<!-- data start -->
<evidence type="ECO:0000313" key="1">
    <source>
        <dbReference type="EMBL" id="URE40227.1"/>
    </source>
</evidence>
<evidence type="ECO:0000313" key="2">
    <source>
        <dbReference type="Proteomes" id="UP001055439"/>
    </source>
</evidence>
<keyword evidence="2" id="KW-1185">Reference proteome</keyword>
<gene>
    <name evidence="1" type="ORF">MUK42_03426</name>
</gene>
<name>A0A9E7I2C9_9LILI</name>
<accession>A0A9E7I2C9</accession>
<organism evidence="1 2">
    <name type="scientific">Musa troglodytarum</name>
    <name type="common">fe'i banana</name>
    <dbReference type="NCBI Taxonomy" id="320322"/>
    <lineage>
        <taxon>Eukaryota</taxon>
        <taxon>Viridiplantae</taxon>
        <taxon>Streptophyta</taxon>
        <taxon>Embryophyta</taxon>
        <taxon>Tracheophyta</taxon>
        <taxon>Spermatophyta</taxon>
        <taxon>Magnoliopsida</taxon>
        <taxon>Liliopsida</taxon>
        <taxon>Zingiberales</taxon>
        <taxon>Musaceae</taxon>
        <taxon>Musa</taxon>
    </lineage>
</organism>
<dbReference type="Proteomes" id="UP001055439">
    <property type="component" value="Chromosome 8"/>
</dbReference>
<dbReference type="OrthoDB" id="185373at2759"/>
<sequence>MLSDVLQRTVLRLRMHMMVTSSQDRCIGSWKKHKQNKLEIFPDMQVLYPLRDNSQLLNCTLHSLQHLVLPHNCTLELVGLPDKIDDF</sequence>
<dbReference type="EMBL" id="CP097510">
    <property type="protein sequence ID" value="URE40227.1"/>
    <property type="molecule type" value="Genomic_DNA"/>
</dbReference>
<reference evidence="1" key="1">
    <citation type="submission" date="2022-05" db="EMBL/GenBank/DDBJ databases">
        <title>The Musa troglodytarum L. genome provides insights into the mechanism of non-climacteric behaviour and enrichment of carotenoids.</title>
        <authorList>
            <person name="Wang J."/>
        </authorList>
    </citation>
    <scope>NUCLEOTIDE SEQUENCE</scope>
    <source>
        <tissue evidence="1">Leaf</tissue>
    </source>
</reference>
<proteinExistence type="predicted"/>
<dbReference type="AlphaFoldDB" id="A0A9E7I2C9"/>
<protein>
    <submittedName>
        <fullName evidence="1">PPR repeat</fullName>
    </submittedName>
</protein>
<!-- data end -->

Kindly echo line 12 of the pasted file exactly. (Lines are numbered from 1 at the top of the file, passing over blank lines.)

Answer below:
<gene>